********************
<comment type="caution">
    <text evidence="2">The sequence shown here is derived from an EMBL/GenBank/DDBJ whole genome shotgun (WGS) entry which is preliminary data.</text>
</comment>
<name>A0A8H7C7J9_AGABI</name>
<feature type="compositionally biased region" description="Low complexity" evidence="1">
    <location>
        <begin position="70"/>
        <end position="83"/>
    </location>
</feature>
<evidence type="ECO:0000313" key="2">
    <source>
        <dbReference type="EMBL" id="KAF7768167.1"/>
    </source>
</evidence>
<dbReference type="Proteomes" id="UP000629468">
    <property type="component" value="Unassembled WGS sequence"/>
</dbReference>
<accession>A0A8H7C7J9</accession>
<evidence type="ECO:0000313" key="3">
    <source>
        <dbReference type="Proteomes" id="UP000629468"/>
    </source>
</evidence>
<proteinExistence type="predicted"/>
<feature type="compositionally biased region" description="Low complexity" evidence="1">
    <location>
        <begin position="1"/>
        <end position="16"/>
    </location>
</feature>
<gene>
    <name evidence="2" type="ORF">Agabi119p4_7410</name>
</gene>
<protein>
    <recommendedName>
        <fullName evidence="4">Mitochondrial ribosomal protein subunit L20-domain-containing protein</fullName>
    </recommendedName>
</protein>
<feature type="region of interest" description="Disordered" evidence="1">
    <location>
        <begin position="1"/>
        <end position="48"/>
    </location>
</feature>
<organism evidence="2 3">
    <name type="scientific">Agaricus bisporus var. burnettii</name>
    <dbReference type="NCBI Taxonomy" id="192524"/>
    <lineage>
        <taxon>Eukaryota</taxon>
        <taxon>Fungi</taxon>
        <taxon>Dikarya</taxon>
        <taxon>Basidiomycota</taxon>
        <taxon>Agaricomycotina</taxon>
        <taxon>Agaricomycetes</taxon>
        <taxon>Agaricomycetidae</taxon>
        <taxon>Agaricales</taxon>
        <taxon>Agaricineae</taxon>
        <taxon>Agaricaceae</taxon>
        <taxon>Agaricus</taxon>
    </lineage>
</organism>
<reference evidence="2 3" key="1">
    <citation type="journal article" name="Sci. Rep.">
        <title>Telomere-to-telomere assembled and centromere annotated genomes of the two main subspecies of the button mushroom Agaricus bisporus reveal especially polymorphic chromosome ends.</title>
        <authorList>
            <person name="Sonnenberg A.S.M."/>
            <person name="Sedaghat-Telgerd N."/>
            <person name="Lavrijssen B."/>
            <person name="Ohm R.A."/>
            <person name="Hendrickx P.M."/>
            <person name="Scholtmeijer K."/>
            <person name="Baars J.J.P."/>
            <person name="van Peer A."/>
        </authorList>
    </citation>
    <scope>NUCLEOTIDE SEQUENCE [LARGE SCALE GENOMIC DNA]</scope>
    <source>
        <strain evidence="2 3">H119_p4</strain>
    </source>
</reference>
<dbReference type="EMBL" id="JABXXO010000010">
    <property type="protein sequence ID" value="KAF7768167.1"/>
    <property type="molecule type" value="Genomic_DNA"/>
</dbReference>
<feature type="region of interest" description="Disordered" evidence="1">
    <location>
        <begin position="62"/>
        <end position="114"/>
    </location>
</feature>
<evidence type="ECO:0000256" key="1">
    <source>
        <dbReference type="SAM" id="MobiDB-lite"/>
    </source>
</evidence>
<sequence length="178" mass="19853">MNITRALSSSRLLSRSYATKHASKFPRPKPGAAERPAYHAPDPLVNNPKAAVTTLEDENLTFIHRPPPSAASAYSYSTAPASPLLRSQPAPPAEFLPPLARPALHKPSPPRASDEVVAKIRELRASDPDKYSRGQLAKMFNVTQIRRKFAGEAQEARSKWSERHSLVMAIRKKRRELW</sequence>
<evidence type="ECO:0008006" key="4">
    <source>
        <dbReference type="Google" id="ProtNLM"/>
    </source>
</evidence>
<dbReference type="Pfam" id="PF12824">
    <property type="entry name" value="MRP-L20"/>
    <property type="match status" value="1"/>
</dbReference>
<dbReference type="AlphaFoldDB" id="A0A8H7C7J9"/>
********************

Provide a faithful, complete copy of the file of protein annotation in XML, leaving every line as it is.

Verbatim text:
<comment type="caution">
    <text evidence="2">The sequence shown here is derived from an EMBL/GenBank/DDBJ whole genome shotgun (WGS) entry which is preliminary data.</text>
</comment>
<name>A0A8H7C7J9_AGABI</name>
<feature type="compositionally biased region" description="Low complexity" evidence="1">
    <location>
        <begin position="70"/>
        <end position="83"/>
    </location>
</feature>
<evidence type="ECO:0000313" key="2">
    <source>
        <dbReference type="EMBL" id="KAF7768167.1"/>
    </source>
</evidence>
<dbReference type="Proteomes" id="UP000629468">
    <property type="component" value="Unassembled WGS sequence"/>
</dbReference>
<accession>A0A8H7C7J9</accession>
<evidence type="ECO:0000313" key="3">
    <source>
        <dbReference type="Proteomes" id="UP000629468"/>
    </source>
</evidence>
<proteinExistence type="predicted"/>
<feature type="compositionally biased region" description="Low complexity" evidence="1">
    <location>
        <begin position="1"/>
        <end position="16"/>
    </location>
</feature>
<gene>
    <name evidence="2" type="ORF">Agabi119p4_7410</name>
</gene>
<protein>
    <recommendedName>
        <fullName evidence="4">Mitochondrial ribosomal protein subunit L20-domain-containing protein</fullName>
    </recommendedName>
</protein>
<feature type="region of interest" description="Disordered" evidence="1">
    <location>
        <begin position="1"/>
        <end position="48"/>
    </location>
</feature>
<organism evidence="2 3">
    <name type="scientific">Agaricus bisporus var. burnettii</name>
    <dbReference type="NCBI Taxonomy" id="192524"/>
    <lineage>
        <taxon>Eukaryota</taxon>
        <taxon>Fungi</taxon>
        <taxon>Dikarya</taxon>
        <taxon>Basidiomycota</taxon>
        <taxon>Agaricomycotina</taxon>
        <taxon>Agaricomycetes</taxon>
        <taxon>Agaricomycetidae</taxon>
        <taxon>Agaricales</taxon>
        <taxon>Agaricineae</taxon>
        <taxon>Agaricaceae</taxon>
        <taxon>Agaricus</taxon>
    </lineage>
</organism>
<reference evidence="2 3" key="1">
    <citation type="journal article" name="Sci. Rep.">
        <title>Telomere-to-telomere assembled and centromere annotated genomes of the two main subspecies of the button mushroom Agaricus bisporus reveal especially polymorphic chromosome ends.</title>
        <authorList>
            <person name="Sonnenberg A.S.M."/>
            <person name="Sedaghat-Telgerd N."/>
            <person name="Lavrijssen B."/>
            <person name="Ohm R.A."/>
            <person name="Hendrickx P.M."/>
            <person name="Scholtmeijer K."/>
            <person name="Baars J.J.P."/>
            <person name="van Peer A."/>
        </authorList>
    </citation>
    <scope>NUCLEOTIDE SEQUENCE [LARGE SCALE GENOMIC DNA]</scope>
    <source>
        <strain evidence="2 3">H119_p4</strain>
    </source>
</reference>
<dbReference type="EMBL" id="JABXXO010000010">
    <property type="protein sequence ID" value="KAF7768167.1"/>
    <property type="molecule type" value="Genomic_DNA"/>
</dbReference>
<feature type="region of interest" description="Disordered" evidence="1">
    <location>
        <begin position="62"/>
        <end position="114"/>
    </location>
</feature>
<evidence type="ECO:0000256" key="1">
    <source>
        <dbReference type="SAM" id="MobiDB-lite"/>
    </source>
</evidence>
<sequence length="178" mass="19853">MNITRALSSSRLLSRSYATKHASKFPRPKPGAAERPAYHAPDPLVNNPKAAVTTLEDENLTFIHRPPPSAASAYSYSTAPASPLLRSQPAPPAEFLPPLARPALHKPSPPRASDEVVAKIRELRASDPDKYSRGQLAKMFNVTQIRRKFAGEAQEARSKWSERHSLVMAIRKKRRELW</sequence>
<evidence type="ECO:0008006" key="4">
    <source>
        <dbReference type="Google" id="ProtNLM"/>
    </source>
</evidence>
<dbReference type="Pfam" id="PF12824">
    <property type="entry name" value="MRP-L20"/>
    <property type="match status" value="1"/>
</dbReference>
<dbReference type="AlphaFoldDB" id="A0A8H7C7J9"/>